We Are What We Are doesn’t take a pop at religion in the same way as Red State. The family’s twisted traditions come from personal heritage not religious scripture and although they still turn to their faith for confirmation that they are right in the wrong they are doing, it is by no means the fundamental extremism seen elsewhere. 
If anything it is maybe a victim of its own subtlety, with occasional moments seeming to fit poorly within the films atmosphere. Michael Park’s Doc Brown plays an important role as the unwitting detective, investigating his dog’s discovery of some mysterious bones. His detective work peaks with a Dr. House style diagnosis revelation. This reveals the likely explanation for mysterious disappearances in the town over the last few decades, which include that of his daughter. It is a pretty big diagnosing stretch and one realised on very little evidence, it is a shame it breaks the brooding tension of the rest of the film.
The ending also doesn’t quite pay off the way it feels it should. The final stand-off between Frank and the Doc felt like it was leading up to a brilliant Tarantino-esque dialogue, where the words would carry more weight than an action set-piece could. Unfortunately it falls just short and instead descends into an exchanging of blows and a Jason Voorhees style blood drenched rampage complete with arms smashing through doors and windows. The very final moments are wonderfully bizarre and violent, gory but understated with a nice mix of disturbing reality and absurdity; I just wish they had followed something less generic.
This is not a blood splattering horror film and instead attempts to work on a psychological level in order to get under your skin. It is the concept of what they are doing that is meant to be disturbing, not the finer gory details of just how they do it. Unfortunately it just misses the target of that very ambitious idea. We Are What We Are is very, very close to being something really spectacular. Even though there is little to complain about for some reason it just doesn’t fit together. There is some unexplainable spark absent that could have maybe been ignited by another director or is maybe there in the Mexican original.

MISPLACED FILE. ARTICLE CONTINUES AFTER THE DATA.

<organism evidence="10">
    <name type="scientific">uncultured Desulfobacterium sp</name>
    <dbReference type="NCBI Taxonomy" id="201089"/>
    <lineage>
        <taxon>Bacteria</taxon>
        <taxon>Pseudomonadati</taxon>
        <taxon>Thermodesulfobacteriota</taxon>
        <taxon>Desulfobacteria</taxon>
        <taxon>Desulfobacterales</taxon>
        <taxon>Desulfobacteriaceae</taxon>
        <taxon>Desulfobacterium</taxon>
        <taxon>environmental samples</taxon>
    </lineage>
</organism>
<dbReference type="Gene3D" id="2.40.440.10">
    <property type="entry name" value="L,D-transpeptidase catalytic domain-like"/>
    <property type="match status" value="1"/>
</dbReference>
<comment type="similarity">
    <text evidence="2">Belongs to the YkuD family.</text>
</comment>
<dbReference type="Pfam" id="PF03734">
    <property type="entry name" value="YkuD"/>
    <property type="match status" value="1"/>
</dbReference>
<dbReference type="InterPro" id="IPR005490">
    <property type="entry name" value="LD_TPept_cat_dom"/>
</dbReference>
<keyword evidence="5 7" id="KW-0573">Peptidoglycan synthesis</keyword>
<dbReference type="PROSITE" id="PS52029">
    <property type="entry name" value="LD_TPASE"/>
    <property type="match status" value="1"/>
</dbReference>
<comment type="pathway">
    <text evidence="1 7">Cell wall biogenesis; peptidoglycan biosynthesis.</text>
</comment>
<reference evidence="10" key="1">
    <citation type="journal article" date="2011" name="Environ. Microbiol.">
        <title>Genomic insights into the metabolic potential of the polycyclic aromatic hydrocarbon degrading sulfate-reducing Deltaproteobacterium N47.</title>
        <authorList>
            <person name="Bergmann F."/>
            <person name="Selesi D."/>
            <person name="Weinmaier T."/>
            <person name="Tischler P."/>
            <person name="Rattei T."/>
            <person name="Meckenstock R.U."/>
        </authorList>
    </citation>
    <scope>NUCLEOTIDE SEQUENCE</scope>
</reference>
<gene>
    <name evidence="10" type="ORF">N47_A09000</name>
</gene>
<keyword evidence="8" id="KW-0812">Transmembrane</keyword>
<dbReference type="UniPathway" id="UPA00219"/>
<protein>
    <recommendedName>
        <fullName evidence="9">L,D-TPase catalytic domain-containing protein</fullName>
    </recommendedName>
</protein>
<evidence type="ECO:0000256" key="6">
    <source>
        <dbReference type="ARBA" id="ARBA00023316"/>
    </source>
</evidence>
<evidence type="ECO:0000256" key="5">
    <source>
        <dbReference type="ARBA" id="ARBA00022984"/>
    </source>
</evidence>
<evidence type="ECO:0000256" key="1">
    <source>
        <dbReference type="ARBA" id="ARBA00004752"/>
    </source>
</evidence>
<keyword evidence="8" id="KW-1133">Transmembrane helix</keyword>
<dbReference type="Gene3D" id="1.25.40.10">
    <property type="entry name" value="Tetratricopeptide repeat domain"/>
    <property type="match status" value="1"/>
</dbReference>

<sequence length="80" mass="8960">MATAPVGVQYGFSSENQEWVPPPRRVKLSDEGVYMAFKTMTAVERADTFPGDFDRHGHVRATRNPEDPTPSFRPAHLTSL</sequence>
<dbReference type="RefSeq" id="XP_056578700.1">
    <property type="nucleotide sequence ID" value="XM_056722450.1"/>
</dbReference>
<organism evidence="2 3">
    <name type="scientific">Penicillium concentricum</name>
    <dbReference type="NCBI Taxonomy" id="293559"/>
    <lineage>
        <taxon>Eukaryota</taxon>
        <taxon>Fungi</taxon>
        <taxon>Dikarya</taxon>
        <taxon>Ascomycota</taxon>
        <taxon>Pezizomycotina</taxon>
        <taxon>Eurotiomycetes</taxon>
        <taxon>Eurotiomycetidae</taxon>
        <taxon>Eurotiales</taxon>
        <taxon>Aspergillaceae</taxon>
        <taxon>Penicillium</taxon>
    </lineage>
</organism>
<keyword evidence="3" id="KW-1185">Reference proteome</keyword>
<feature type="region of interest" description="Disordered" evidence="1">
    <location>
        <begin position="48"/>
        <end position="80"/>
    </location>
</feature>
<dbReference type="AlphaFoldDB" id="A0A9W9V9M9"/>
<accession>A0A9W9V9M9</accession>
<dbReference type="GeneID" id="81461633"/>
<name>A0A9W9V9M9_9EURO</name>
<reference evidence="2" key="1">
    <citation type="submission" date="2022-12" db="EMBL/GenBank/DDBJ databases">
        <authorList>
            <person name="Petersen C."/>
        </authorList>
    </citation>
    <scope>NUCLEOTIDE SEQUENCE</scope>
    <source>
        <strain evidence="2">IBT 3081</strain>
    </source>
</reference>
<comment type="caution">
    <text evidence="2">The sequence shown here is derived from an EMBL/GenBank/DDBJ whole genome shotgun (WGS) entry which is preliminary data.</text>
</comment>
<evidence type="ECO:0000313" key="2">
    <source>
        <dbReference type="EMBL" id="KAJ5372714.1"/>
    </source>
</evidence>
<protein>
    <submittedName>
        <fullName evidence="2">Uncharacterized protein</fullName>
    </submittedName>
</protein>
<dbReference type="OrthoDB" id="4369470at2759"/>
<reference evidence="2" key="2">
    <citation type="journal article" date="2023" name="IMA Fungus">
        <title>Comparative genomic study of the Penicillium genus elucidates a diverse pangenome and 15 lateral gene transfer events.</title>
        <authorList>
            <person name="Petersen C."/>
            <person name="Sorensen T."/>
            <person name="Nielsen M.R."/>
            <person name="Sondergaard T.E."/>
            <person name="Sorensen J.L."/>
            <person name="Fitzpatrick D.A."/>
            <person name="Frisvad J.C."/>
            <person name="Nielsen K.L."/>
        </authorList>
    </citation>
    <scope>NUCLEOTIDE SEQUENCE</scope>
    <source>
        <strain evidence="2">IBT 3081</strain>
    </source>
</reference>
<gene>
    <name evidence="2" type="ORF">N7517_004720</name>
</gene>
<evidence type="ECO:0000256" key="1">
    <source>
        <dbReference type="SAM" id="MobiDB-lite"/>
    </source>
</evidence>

I have very purposely tried to stay away from mentioning the films central concept because, even though many people place it in the films synopsis, the build up to it is so slow and mysterious that it almost seems to count as a spoiler. This film does not treat human life as a throwaway concept just for cheap thrills. 
The main source of its horror is in it’s down to earth treatment of a very shocking subject matter. Knowing the dark secret that the family was keeping before I had seen the film, I found myself slightly disappointed to know what was coming and was a bit more blasé about the whole thing than I would have liked. If you don’t know that secret then I highly recommend seeing this film and maybe its flaws may be much more forgivable or that spark of greatness will still be there. Seeing it as I did I found myself interested but ultimately disappointed. If anything it has made me want to watch the original, maybe there were simply some elements that got lost in translation.


  1. Did you know you can shorten your links with Shortest and get cash for every click on your shortened links.